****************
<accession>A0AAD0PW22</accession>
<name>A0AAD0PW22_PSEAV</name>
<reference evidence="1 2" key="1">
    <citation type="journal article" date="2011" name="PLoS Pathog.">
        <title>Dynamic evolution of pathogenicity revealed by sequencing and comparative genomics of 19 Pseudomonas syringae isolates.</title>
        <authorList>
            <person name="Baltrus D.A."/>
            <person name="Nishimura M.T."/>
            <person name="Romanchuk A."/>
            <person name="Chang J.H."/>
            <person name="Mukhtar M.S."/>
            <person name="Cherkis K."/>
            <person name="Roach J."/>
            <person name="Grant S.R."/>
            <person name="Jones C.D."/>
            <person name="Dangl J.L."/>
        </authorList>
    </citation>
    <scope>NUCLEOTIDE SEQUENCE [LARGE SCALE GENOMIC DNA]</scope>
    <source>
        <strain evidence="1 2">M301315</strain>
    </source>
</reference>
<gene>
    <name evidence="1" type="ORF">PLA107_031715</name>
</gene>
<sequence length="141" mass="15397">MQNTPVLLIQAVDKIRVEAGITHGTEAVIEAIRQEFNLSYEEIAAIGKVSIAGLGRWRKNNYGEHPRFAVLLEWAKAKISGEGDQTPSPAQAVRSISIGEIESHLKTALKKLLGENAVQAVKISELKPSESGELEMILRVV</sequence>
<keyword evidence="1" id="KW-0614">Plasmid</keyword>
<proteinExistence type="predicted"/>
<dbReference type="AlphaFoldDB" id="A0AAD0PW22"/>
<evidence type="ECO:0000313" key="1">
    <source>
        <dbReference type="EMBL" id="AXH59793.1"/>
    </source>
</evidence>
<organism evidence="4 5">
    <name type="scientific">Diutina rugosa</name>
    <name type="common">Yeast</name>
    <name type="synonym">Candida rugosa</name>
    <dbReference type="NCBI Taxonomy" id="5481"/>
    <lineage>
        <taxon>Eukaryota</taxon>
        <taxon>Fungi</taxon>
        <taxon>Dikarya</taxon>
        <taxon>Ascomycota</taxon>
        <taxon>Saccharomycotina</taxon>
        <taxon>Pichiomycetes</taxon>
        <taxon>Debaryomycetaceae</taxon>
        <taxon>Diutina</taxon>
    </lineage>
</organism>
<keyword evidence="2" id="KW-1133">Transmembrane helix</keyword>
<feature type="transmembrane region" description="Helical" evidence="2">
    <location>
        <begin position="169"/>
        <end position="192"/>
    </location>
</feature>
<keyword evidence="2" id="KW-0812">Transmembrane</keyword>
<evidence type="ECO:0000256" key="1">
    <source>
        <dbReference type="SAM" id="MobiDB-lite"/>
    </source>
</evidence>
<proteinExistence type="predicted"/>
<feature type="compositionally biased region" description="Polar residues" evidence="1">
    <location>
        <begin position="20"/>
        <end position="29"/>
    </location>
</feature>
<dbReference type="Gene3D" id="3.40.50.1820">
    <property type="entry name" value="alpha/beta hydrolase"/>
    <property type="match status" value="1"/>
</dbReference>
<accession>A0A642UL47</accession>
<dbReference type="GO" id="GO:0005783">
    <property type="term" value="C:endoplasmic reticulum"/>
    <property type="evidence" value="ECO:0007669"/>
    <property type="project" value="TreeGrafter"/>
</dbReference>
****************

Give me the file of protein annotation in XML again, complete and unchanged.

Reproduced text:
<accession>A0AAD0PW22</accession>
<name>A0AAD0PW22_PSEAV</name>
<reference evidence="1 2" key="1">
    <citation type="journal article" date="2011" name="PLoS Pathog.">
        <title>Dynamic evolution of pathogenicity revealed by sequencing and comparative genomics of 19 Pseudomonas syringae isolates.</title>
        <authorList>
            <person name="Baltrus D.A."/>
            <person name="Nishimura M.T."/>
            <person name="Romanchuk A."/>
            <person name="Chang J.H."/>
            <person name="Mukhtar M.S."/>
            <person name="Cherkis K."/>
            <person name="Roach J."/>
            <person name="Grant S.R."/>
            <person name="Jones C.D."/>
            <person name="Dangl J.L."/>
        </authorList>
    </citation>
    <scope>NUCLEOTIDE SEQUENCE [LARGE SCALE GENOMIC DNA]</scope>
    <source>
        <strain evidence="1 2">M301315</strain>
    </source>
</reference>
<gene>
    <name evidence="1" type="ORF">PLA107_031715</name>
</gene>
<sequence length="141" mass="15397">MQNTPVLLIQAVDKIRVEAGITHGTEAVIEAIRQEFNLSYEEIAAIGKVSIAGLGRWRKNNYGEHPRFAVLLEWAKAKISGEGDQTPSPAQAVRSISIGEIESHLKTALKKLLGENAVQAVKISELKPSESGELEMILRVV</sequence>
<keyword evidence="1" id="KW-0614">Plasmid</keyword>
<proteinExistence type="predicted"/>
<dbReference type="AlphaFoldDB" id="A0AAD0PW22"/>
<evidence type="ECO:0000313" key="1">
    <source>
        <dbReference type="EMBL" id="AXH59793.1"/>
    </source>
</evidence>
<organism evidence="4 5">
    <name type="scientific">Diutina rugosa</name>
    <name type="common">Yeast</name>
    <name type="synonym">Candida rugosa</name>
    <dbReference type="NCBI Taxonomy" id="5481"/>
    <lineage>
        <taxon>Eukaryota</taxon>
        <taxon>Fungi</taxon>
        <taxon>Dikarya</taxon>
        <taxon>Ascomycota</taxon>
        <taxon>Saccharomycotina</taxon>
        <taxon>Pichiomycetes</taxon>
        <taxon>Debaryomycetaceae</taxon>
        <taxon>Diutina</taxon>
    </lineage>
</organism>
<keyword evidence="2" id="KW-1133">Transmembrane helix</keyword>
<feature type="transmembrane region" description="Helical" evidence="2">
    <location>
        <begin position="169"/>
        <end position="192"/>
    </location>
</feature>
<keyword evidence="2" id="KW-0812">Transmembrane</keyword>
<evidence type="ECO:0000256" key="1">
    <source>
        <dbReference type="SAM" id="MobiDB-lite"/>
    </source>
</evidence>
<proteinExistence type="predicted"/>
<feature type="compositionally biased region" description="Polar residues" evidence="1">
    <location>
        <begin position="20"/>
        <end position="29"/>
    </location>
</feature>
<dbReference type="Gene3D" id="3.40.50.1820">
    <property type="entry name" value="alpha/beta hydrolase"/>
    <property type="match status" value="1"/>
</dbReference>
<accession>A0A642UL47</accession>
<dbReference type="GO" id="GO:0005783">
    <property type="term" value="C:endoplasmic reticulum"/>
    <property type="evidence" value="ECO:0007669"/>
    <property type="project" value="TreeGrafter"/>
</dbReference>